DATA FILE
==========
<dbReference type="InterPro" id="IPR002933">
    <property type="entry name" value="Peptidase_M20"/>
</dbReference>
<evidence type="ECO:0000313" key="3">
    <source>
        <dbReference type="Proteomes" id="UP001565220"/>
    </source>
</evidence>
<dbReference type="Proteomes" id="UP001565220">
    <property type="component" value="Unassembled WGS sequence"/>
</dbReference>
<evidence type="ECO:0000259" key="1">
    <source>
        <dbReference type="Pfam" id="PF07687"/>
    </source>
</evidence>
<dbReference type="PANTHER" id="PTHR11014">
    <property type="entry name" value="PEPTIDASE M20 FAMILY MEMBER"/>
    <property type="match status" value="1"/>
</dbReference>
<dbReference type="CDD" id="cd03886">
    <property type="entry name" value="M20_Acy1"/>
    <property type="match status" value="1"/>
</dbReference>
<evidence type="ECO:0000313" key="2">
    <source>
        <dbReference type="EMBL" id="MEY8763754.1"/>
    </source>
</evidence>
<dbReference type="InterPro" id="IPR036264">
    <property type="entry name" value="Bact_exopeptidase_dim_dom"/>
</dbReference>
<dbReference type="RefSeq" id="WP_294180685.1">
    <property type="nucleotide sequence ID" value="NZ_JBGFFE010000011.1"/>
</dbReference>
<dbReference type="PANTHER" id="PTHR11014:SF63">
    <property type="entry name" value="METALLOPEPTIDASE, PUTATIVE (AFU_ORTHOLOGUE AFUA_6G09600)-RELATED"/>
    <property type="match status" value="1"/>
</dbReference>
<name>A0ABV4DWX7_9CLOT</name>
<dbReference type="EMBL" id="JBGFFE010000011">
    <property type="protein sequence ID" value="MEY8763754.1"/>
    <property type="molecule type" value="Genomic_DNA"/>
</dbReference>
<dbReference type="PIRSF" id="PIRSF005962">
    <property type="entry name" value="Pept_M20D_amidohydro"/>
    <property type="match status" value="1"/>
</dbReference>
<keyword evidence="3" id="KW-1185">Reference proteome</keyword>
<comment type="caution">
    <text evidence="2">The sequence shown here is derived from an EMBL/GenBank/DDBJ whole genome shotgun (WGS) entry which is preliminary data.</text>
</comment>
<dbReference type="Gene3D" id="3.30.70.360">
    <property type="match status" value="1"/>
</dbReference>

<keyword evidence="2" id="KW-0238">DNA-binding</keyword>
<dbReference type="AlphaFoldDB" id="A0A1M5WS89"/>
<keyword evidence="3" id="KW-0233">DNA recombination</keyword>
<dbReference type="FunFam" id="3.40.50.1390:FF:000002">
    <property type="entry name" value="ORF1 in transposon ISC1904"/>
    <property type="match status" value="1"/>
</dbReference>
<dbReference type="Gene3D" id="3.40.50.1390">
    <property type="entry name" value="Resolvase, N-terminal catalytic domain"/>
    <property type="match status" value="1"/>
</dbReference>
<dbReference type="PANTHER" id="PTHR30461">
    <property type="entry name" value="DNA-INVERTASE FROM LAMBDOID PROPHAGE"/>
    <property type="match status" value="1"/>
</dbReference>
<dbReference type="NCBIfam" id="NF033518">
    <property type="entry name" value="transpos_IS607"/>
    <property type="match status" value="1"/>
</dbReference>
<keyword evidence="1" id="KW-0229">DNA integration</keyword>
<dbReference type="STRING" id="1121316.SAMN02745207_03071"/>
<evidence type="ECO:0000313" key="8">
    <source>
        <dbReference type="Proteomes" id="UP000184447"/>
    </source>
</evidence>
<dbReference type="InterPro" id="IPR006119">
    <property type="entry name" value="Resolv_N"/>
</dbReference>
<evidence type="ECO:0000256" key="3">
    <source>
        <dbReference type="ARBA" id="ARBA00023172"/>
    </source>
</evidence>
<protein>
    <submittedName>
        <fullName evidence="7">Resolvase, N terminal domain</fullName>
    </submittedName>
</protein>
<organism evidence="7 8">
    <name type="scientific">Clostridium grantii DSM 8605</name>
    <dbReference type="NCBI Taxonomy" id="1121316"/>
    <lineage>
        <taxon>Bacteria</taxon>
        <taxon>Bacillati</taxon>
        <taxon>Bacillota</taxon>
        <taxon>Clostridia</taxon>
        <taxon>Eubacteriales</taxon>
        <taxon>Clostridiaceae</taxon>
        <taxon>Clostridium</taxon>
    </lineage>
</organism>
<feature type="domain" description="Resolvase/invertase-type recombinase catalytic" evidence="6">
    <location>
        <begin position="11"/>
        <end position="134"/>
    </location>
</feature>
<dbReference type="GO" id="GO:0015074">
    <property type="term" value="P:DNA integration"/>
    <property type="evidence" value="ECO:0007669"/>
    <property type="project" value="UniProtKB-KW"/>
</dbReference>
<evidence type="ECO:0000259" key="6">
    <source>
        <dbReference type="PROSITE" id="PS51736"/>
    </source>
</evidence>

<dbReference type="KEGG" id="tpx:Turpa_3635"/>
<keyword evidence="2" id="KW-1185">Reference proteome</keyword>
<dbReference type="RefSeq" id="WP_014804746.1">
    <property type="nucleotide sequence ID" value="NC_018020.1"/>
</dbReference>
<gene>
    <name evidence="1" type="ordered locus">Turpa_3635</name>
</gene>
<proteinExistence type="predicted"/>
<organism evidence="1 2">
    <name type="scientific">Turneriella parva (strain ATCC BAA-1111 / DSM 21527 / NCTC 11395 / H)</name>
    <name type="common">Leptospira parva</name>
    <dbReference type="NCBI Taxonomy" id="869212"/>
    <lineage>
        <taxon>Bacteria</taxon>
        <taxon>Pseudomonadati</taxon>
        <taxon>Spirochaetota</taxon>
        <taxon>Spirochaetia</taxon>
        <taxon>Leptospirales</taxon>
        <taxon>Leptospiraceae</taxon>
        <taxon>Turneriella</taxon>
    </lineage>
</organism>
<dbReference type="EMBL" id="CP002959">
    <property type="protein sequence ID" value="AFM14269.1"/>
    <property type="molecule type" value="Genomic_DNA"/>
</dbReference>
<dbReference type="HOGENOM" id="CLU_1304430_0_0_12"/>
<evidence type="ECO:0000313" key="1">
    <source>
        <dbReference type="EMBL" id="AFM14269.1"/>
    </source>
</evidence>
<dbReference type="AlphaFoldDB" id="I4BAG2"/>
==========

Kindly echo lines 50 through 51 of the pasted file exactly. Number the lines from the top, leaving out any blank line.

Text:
<comment type="caution">
    <text evidence="2">The sequence shown here is derived from an EMBL/GenBank/DDBJ whole genome shotgun (WGS) entry which is preliminary data.</text>